A wide range of drugs has been investigated in the clinical management of IBD, including biological agents, antibodies, recombinant cytokines, or low molecular weight inhibitors. Some strategies have attempted to block the interaction between antigen presenting cell and T cells whereas others have targeted cytokines, cytokine signalling, and adhesion molecules. For instance, neutralising antibodies to TNF have been widely used for the treatment of chronic active Crohn’s disease17 and further antibodies are currently being tested in clinical trials such as anti-CD40L, anti-IL6R, and anti-IL-12 antibodies.

“Targeted modulation of JAK/STAT and T-bet signalling in T cells might be helpful in interfering selectively with the clinical course of disease of IBD patients”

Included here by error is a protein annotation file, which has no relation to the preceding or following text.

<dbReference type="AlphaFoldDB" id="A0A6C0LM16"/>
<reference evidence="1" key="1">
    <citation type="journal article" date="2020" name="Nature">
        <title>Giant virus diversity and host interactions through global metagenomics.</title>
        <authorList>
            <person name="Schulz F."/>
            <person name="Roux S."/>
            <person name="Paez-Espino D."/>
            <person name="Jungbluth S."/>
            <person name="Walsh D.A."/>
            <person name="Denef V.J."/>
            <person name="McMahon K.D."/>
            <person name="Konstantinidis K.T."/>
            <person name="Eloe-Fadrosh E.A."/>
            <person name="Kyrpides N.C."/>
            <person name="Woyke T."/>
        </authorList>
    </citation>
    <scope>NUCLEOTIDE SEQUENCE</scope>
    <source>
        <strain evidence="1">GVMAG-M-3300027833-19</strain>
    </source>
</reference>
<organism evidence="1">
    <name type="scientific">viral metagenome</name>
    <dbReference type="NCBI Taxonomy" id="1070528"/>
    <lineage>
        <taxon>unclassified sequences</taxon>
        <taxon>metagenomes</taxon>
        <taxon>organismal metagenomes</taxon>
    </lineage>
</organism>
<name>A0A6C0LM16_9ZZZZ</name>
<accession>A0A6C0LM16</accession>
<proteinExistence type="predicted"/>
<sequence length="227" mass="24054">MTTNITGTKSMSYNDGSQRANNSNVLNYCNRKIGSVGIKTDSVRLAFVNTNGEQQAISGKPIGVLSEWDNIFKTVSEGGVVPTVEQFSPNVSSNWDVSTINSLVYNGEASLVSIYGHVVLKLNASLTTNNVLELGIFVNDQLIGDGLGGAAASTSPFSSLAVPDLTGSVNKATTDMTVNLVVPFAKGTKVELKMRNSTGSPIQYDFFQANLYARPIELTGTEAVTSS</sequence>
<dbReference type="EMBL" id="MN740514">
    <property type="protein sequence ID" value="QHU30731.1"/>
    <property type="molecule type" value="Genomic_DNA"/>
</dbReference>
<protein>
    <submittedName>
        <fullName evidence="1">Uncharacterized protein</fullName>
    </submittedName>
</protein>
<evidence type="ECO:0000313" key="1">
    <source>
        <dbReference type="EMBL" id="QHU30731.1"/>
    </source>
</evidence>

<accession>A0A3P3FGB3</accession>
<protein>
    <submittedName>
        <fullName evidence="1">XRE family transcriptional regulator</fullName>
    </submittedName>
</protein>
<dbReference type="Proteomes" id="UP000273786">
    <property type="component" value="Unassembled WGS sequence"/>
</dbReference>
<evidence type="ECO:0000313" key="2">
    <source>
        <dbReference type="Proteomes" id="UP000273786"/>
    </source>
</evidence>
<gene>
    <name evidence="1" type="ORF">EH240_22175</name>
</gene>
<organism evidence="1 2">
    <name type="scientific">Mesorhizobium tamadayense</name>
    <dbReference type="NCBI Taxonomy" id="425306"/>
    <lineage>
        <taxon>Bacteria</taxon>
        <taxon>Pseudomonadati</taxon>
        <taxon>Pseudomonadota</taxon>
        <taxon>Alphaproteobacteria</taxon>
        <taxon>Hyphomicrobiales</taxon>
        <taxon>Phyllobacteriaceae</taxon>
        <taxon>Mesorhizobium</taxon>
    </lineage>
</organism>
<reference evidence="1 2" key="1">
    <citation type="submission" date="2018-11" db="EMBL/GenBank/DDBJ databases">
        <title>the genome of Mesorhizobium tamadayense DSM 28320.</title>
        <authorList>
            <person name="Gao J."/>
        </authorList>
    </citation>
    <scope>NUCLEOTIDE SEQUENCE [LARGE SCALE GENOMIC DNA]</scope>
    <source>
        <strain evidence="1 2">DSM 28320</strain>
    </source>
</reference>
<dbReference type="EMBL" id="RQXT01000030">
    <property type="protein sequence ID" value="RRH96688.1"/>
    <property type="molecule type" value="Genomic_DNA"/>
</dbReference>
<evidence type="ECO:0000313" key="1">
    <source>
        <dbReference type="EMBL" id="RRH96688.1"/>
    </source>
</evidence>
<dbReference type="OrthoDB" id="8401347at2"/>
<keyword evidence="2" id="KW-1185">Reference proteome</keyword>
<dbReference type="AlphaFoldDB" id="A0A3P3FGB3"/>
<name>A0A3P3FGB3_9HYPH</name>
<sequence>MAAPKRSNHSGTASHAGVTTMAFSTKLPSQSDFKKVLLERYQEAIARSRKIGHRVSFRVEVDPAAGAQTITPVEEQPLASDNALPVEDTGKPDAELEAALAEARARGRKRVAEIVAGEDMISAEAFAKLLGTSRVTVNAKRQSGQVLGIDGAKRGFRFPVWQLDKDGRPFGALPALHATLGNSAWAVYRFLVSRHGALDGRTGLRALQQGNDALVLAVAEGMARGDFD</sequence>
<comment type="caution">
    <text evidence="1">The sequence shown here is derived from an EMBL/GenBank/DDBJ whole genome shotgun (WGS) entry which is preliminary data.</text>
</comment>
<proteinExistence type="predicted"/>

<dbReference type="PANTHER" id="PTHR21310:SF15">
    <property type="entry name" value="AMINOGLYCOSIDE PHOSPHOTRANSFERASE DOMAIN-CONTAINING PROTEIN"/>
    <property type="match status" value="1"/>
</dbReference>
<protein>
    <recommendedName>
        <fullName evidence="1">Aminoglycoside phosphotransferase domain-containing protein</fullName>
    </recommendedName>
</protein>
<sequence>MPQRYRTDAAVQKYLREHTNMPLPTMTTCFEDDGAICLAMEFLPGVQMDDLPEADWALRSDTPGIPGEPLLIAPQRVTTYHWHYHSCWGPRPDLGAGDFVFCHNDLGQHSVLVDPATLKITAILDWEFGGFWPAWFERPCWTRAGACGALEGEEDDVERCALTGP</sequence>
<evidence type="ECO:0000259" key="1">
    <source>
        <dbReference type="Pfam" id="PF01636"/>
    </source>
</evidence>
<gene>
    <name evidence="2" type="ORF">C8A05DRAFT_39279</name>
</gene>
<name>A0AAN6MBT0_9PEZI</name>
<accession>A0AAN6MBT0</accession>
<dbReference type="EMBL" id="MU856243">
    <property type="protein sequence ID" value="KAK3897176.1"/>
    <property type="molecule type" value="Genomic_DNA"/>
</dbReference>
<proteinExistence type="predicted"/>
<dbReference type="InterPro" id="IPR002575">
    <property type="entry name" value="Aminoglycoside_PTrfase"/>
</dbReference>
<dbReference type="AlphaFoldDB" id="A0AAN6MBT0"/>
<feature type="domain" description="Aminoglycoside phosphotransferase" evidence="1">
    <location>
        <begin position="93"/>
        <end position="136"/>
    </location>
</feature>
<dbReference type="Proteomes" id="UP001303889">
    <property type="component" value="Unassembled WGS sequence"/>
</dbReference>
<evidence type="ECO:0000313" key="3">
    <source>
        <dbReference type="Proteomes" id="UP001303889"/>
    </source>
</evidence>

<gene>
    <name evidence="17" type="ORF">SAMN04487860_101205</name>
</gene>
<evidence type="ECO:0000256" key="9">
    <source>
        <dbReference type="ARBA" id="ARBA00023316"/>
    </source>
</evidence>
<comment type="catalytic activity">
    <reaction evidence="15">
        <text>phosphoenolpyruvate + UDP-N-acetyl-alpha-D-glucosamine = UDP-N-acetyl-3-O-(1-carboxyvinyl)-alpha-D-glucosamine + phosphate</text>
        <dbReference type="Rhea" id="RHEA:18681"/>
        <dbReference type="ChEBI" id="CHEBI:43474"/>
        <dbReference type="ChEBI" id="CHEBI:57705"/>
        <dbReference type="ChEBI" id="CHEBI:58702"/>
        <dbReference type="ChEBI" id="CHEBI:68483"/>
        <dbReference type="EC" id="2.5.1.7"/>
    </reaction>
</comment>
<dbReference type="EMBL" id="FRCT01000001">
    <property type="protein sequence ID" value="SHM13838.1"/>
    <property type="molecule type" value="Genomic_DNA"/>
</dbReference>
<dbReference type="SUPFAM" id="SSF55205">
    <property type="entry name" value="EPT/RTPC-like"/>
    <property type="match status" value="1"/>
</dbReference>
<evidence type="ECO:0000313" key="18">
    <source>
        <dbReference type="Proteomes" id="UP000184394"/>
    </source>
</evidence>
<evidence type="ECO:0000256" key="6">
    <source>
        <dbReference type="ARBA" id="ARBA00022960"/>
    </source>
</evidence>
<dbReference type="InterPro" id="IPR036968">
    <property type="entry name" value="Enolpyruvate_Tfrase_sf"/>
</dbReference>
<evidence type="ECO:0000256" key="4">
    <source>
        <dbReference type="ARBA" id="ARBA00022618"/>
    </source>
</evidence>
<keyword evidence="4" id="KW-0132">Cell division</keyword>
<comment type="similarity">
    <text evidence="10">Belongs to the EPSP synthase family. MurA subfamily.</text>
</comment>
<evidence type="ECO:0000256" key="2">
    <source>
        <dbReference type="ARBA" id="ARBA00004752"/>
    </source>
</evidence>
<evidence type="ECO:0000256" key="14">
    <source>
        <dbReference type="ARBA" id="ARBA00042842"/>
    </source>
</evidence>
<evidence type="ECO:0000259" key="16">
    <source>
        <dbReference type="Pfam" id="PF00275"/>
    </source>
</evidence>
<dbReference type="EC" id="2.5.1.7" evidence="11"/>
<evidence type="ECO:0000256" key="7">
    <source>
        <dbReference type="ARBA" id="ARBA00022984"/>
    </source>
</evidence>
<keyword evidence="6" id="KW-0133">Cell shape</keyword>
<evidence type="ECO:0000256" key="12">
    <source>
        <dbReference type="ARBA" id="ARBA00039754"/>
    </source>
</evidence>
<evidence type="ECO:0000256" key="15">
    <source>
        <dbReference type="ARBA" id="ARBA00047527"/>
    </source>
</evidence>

Recent data suggest however that targeted modulation of JAK/STAT and T-bet signalling in T cells might be helpful in interfering selectively with the clinical course of disease of IBD patients. At least in animal models, blockade of the IL-12/STAT-4 pathway in the CD45RBhi adoptive transfer model ameliorated experimental colitis and T-bet deficiency prevented Th1 mediated chronic intestinal inflammation.16,18 The potential advantage of targeting cytokine signalling compared with cytokines is that the former approach may affect various proinflammatory cytokines at the same time rather than one single cytokine. Therefore, it will be interesting to develop specific inhibitors of cytokine signalling and to determine whether such inhibitors may be useful in future therapeutic approaches in patients with IBD.